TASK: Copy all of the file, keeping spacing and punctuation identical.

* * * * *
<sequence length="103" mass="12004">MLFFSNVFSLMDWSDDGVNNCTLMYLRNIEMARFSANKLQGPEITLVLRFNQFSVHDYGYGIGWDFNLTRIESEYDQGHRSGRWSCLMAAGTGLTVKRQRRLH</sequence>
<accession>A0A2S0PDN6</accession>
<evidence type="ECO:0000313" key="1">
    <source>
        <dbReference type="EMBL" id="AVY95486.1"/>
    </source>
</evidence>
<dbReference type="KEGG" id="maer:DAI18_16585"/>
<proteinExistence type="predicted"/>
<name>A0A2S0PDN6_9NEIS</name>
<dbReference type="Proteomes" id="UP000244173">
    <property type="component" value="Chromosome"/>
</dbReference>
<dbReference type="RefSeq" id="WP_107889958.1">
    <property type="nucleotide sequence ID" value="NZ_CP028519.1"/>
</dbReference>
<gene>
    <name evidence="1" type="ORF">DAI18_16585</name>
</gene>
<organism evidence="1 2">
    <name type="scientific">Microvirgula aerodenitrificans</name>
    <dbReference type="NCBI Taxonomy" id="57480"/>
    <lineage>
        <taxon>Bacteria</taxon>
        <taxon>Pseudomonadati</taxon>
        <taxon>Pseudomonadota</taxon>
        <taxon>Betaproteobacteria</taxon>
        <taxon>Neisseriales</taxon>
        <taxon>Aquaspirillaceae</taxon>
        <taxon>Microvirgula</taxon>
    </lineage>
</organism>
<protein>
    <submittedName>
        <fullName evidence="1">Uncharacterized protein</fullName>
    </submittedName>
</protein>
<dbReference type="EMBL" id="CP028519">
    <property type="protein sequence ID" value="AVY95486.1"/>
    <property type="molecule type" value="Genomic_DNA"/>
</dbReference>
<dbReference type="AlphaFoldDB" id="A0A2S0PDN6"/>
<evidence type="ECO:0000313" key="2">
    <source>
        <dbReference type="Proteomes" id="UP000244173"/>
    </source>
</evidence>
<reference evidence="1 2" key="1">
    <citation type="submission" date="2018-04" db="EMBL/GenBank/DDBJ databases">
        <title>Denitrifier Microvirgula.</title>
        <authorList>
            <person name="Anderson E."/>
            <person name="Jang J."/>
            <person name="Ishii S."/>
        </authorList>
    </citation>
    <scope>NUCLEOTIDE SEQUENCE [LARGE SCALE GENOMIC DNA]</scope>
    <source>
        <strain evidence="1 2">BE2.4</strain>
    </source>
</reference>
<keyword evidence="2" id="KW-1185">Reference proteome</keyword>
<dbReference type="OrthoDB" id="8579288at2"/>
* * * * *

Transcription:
<sequence length="103" mass="12004">MLFFSNVFSLMDWSDDGVNNCTLMYLRNIEMARFSANKLQGPEITLVLRFNQFSVHDYGYGIGWDFNLTRIESEYDQGHRSGRWSCLMAAGTGLTVKRQRRLH</sequence>
<accession>A0A2S0PDN6</accession>
<evidence type="ECO:0000313" key="1">
    <source>
        <dbReference type="EMBL" id="AVY95486.1"/>
    </source>
</evidence>
<dbReference type="KEGG" id="maer:DAI18_16585"/>
<proteinExistence type="predicted"/>
<name>A0A2S0PDN6_9NEIS</name>
<dbReference type="Proteomes" id="UP000244173">
    <property type="component" value="Chromosome"/>
</dbReference>
<dbReference type="RefSeq" id="WP_107889958.1">
    <property type="nucleotide sequence ID" value="NZ_CP028519.1"/>
</dbReference>
<gene>
    <name evidence="1" type="ORF">DAI18_16585</name>
</gene>
<organism evidence="1 2">
    <name type="scientific">Microvirgula aerodenitrificans</name>
    <dbReference type="NCBI Taxonomy" id="57480"/>
    <lineage>
        <taxon>Bacteria</taxon>
        <taxon>Pseudomonadati</taxon>
        <taxon>Pseudomonadota</taxon>
        <taxon>Betaproteobacteria</taxon>
        <taxon>Neisseriales</taxon>
        <taxon>Aquaspirillaceae</taxon>
        <taxon>Microvirgula</taxon>
    </lineage>
</organism>
<protein>
    <submittedName>
        <fullName evidence="1">Uncharacterized protein</fullName>
    </submittedName>
</protein>
<dbReference type="EMBL" id="CP028519">
    <property type="protein sequence ID" value="AVY95486.1"/>
    <property type="molecule type" value="Genomic_DNA"/>
</dbReference>
<dbReference type="AlphaFoldDB" id="A0A2S0PDN6"/>
<evidence type="ECO:0000313" key="2">
    <source>
        <dbReference type="Proteomes" id="UP000244173"/>
    </source>
</evidence>
<reference evidence="1 2" key="1">
    <citation type="submission" date="2018-04" db="EMBL/GenBank/DDBJ databases">
        <title>Denitrifier Microvirgula.</title>
        <authorList>
            <person name="Anderson E."/>
            <person name="Jang J."/>
            <person name="Ishii S."/>
        </authorList>
    </citation>
    <scope>NUCLEOTIDE SEQUENCE [LARGE SCALE GENOMIC DNA]</scope>
    <source>
        <strain evidence="1 2">BE2.4</strain>
    </source>
</reference>
<keyword evidence="2" id="KW-1185">Reference proteome</keyword>
<dbReference type="OrthoDB" id="8579288at2"/>